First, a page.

By Shantanu Nundy and Michael L. Hodgkins
September 18, 2018
Recently, there has been an explosion of interest in applying artificial intelligence (AI) to medicine. Whether explicitly or implicitly, much of this interest has centered on using AI to automate decision-making tasks that are currently done by physicians. This includes two seminal papers in the Journal of the American Medical Association demonstrating that AI-based algorithms have similar or higher accuracy than physicians: one in diagnostic assessment of metastatic breast cancer compared to pathologists and the other in detecting diabetic retinopathy compared to ophthalmologists.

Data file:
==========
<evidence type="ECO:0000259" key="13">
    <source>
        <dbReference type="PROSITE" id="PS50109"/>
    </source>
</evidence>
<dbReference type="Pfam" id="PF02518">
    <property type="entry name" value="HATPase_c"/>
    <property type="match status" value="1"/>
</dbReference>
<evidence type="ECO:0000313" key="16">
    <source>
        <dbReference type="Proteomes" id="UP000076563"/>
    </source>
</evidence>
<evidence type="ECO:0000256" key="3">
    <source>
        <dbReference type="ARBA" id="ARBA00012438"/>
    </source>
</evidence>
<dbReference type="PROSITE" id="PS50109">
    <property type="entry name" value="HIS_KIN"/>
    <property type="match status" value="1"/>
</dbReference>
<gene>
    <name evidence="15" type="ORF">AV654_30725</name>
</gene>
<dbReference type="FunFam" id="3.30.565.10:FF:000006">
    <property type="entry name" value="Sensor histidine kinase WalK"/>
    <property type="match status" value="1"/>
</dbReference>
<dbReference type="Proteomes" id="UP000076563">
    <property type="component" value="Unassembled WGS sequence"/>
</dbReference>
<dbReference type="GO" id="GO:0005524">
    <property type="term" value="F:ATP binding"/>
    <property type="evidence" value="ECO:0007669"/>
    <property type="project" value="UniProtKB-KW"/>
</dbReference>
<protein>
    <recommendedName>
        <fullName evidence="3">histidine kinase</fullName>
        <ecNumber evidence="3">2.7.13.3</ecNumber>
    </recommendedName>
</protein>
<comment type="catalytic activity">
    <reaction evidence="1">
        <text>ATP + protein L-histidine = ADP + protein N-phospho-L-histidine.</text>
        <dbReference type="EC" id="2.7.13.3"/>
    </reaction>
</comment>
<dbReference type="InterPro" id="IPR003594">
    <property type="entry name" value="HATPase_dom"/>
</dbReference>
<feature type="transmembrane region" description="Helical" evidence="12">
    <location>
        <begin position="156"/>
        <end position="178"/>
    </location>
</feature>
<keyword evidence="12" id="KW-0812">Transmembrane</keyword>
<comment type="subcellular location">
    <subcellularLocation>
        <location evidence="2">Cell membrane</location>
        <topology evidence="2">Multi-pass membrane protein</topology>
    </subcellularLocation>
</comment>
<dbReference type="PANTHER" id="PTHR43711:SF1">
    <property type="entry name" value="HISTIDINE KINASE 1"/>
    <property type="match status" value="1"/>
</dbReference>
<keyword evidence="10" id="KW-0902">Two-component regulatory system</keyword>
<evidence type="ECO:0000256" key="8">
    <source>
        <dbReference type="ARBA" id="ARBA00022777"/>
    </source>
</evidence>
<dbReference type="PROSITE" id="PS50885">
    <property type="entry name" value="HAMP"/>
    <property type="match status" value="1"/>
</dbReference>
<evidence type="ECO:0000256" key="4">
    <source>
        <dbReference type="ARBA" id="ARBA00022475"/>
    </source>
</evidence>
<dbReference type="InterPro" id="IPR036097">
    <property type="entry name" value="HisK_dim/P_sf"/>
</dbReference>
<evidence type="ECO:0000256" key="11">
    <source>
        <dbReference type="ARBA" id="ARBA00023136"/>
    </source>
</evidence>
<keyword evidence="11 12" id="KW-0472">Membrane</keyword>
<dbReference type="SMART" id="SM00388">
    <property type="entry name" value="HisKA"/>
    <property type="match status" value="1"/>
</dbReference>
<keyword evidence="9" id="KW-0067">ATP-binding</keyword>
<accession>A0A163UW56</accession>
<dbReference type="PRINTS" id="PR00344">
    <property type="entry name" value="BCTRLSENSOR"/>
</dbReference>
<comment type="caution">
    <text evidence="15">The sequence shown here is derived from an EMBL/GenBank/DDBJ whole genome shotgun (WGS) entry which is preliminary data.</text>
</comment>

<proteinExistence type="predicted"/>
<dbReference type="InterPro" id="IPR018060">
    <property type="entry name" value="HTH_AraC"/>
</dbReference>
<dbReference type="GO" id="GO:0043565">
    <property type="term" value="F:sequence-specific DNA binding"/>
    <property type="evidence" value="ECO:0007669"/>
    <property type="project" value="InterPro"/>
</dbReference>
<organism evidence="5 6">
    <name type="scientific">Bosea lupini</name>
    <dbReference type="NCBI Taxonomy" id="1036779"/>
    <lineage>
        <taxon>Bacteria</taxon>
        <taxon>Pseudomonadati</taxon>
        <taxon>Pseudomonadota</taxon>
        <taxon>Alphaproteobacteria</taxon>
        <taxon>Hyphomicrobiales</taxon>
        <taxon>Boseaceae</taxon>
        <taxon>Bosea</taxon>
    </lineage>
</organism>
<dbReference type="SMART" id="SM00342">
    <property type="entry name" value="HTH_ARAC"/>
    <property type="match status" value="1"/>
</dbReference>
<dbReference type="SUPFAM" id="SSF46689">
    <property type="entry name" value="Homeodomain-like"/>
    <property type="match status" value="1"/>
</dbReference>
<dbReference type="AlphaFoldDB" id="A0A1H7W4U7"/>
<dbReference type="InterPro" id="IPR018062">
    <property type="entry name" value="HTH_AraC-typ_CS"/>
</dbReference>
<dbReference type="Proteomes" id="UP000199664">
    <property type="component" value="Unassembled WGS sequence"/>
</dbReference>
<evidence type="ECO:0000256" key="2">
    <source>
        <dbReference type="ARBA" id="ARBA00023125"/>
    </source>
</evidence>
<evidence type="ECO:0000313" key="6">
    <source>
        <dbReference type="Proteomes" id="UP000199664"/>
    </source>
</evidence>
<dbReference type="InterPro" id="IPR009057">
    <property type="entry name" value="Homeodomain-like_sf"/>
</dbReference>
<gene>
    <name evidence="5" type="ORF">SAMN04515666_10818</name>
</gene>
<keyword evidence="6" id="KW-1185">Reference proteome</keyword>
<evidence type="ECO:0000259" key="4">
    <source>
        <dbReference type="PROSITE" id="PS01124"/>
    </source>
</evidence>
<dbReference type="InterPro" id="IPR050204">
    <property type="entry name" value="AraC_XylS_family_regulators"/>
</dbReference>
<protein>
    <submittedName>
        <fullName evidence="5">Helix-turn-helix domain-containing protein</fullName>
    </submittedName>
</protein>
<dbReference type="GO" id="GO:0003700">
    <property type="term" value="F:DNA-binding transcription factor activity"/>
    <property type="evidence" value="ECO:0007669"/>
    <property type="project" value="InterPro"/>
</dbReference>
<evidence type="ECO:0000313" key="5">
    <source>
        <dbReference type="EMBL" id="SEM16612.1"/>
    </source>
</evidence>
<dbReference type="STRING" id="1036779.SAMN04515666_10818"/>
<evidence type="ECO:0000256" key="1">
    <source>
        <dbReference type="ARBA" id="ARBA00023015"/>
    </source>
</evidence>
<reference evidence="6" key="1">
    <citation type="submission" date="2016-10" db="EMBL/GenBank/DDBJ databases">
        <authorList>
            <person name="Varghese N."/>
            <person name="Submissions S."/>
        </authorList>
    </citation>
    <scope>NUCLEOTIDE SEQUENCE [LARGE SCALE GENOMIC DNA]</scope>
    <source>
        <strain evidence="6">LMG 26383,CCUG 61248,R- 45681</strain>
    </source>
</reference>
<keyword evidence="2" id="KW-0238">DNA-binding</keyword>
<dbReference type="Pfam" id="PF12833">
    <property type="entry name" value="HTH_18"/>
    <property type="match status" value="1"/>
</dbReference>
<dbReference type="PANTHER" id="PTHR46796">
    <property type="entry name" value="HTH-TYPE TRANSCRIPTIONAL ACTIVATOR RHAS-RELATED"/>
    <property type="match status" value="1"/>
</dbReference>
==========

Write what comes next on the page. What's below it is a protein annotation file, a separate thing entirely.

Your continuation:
While promising, these applications of AI in medicine raise a number of novel regulatory and policy issues around efficacy, safety, health workforce, and payment. They have also triggered concerns from the medical and patient communities about AI replacing doctors. And, except in narrow domains of practice, general AI systems may fall far short of the hype.
Read more to learn more about applying AI to physician burnout through HealthAffairs.